The human mind is a remarkable thing.
Whilst it has the capacity to remember the smallest unimportant detail, it simultaneously has the ability to supress those things it feels you would be better off not thinking about.
So, for example, I can remember the smell of the newly cut grass and the distant buzz of the lawn mower floating in through open windows during my O-level exams at convent school 25 years ago. I can remember the feel of the parched dry lawn beneath my bare toes in the long hot summer of 1976. I can remember the taste of the blackcurrant ice lolly I sucked in the drizzle on a walk to the quayside aquarium in Fowey on a summer holiday, aged only 7. And I can remember gazing out of my bedroom window on a multitude of quiet summer evenings - when I should have been doing my homework - as I grew up in the Cotswolds. The pale blue sky slowly darkened to indigo and the trees on the distant horizon travelled through various shades of green to black; I can see it clearly, now.
But can I remember the pain of giving birth? Of course not. This, obviously, has more than a little to do with the fact that I opted for an epidural in both instances, but not until I had each time struggled gamely on until I was fully dilated (any men reading, look away now!), when both my hefty sons got stuck. To paraphrase Lady Bracknell 'once is unfortunate, but twice?' So I had a good few hours in each case to acquaint myself with the grittier side of giving birth - as did Husband's fingers that I crushed mercilessly during that seemingly endless period (it's amazing he was ever able to write again after Boy #2 arrived) - before giving in and demanding drugs at a stage when they are normally refused. It's testament to how 'stuck' both Boys were that I got them.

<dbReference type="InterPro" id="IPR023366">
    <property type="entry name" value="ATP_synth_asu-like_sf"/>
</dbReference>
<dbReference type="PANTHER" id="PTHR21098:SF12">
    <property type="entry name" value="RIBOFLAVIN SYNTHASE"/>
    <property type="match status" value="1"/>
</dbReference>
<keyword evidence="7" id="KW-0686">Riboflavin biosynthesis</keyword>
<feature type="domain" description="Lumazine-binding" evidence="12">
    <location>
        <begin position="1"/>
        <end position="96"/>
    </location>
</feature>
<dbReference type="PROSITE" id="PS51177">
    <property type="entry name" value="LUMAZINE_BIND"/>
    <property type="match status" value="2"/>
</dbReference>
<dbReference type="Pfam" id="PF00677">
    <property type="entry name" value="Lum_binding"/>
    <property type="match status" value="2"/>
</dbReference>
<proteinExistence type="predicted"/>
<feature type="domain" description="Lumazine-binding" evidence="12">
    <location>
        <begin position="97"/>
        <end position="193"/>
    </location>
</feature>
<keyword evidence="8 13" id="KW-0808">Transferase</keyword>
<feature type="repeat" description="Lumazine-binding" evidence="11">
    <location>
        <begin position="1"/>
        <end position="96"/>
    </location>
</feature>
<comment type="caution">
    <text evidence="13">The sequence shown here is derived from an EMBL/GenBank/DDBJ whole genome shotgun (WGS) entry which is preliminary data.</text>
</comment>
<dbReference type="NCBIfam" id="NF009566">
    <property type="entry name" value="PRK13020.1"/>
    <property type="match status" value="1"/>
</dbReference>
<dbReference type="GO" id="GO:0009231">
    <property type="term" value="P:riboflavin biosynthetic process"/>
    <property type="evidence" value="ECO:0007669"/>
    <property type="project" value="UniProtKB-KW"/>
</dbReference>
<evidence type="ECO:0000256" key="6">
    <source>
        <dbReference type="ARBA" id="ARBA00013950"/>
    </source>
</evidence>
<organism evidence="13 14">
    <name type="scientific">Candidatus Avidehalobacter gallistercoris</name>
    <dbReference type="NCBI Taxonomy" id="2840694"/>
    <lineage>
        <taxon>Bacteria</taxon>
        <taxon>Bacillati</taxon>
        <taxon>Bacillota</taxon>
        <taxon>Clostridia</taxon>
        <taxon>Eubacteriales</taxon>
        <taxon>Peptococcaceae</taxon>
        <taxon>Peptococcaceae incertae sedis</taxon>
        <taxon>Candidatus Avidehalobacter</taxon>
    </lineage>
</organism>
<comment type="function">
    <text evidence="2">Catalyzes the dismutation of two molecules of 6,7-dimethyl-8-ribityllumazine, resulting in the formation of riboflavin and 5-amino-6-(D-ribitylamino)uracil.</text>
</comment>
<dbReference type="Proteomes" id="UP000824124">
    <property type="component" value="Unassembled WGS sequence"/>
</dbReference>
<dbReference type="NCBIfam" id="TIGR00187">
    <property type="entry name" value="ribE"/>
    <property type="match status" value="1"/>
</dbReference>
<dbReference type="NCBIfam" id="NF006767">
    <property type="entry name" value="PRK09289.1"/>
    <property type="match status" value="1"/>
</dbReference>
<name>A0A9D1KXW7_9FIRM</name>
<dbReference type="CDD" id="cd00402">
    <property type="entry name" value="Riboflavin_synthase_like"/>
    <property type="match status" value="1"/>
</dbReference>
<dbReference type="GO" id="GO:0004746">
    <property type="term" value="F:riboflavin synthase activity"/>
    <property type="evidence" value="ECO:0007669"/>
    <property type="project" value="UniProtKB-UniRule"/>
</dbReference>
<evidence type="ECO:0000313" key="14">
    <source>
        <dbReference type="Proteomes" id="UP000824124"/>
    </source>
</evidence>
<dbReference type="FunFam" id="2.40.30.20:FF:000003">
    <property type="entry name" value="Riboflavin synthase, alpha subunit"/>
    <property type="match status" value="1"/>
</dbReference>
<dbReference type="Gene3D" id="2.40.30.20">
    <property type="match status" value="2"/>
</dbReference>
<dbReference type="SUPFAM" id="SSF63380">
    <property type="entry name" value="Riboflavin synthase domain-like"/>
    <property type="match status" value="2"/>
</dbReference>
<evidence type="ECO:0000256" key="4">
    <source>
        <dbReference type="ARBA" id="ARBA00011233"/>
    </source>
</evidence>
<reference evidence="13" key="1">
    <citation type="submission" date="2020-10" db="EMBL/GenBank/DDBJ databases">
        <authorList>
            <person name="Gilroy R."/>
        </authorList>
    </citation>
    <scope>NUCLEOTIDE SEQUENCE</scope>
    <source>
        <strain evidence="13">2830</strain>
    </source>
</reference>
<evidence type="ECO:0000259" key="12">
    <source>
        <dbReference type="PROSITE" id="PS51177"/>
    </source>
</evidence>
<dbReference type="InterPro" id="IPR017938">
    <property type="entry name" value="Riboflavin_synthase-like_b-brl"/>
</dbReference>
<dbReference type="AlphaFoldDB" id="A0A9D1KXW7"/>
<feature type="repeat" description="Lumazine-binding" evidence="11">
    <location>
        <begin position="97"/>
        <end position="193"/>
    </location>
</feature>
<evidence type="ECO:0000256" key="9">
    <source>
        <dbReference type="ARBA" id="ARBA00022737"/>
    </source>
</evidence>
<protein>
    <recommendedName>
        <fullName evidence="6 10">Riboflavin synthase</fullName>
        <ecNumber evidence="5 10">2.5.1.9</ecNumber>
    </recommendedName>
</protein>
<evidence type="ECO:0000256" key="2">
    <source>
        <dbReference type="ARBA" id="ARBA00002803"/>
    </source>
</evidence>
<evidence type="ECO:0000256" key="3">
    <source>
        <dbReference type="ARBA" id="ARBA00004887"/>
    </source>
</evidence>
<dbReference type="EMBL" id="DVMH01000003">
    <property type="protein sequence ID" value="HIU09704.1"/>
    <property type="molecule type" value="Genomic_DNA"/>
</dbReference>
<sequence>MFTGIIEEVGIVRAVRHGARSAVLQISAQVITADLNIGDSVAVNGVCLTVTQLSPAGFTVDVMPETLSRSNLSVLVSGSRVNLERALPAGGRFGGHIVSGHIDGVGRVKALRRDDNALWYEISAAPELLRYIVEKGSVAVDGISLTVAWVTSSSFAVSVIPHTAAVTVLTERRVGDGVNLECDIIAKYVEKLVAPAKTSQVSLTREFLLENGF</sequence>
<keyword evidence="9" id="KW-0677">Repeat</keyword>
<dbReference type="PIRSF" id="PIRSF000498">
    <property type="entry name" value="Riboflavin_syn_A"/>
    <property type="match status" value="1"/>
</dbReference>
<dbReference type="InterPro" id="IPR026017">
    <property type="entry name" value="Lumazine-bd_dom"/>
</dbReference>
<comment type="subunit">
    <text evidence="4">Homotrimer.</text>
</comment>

But you do forget. Of course you do - or you would never allow yourself to have more children.
And just in case you haven't experienced the phenomena of Nature's Gift of Amnesia for yourself, let me assure you that I am not alone in this. One of my girlfriends, on being questioned the day after her daughter was born about how it felt to give birth, answered "Rather like sh***ing a melon covered in glass." She now swears blind I made that up - but I never asked any of my other friends after that. And more to the point, didn't give birth myself for another 13 years or so...
Well, news flash. Potty Training falls into the area that Nature has decided it would be better for us not to fully remember.
Today was a big day in the Potty household; Boy #2 wore a pull-up nappy for the first time. He's not ready for potty training, oh I know that. We talk about it from time to time of course, but I know he's not really interested - or indeed, capable - which is why I haven't pushed it. The only action the potty has seen from his behind is fully clothed, keeping his brother company before they climb into the bath. Nevertheless, it seemed like a good time to make the switch to pull-ups in an attempt to encourage him to see the possibilities of a nappy-free life.
So today, once he was suitably clad in an easily pulled down nappy, I caught him about to 'make a delivery' (aren't euphamisms great?) and in a moment of madness suggested he sit on the potty to do so. He readily agreed, but 5 minutes of enthusiastic pushing on his part yielded no results, so I foolishly left him for a moment to fetch another nappy. And in the 30 seconds or so that I abandoned my post, he escaped from the bathroom - bare-bottomed - raced into his brother's room, and weed on the floor.
I'm not an amateur, I've been here before. I should have known what to expect. But I've decided that it's not my fault. Nature had stepped in, and wiped the 'frustration files' in the folder marked 'Potty Training' from my internal computer, and just to finish the job had deleted the 'treat naked boys with extreme caution' programme whilst she was at it.
I cleared up the wee, taking great care not to get any on my favourite loose summer dress as with this heat it's the most comfortable thing I have to wear.
However, the dress may not leave the confines of the flat for a while; this afternoon our cleaner asked if I was pregnant again.
Potty Training, and being thought noticeably pregnant (when, by the way, I most definitely am not). Pass the chocolate biscuits, please. Funny how the Human Mind never forgets where they are....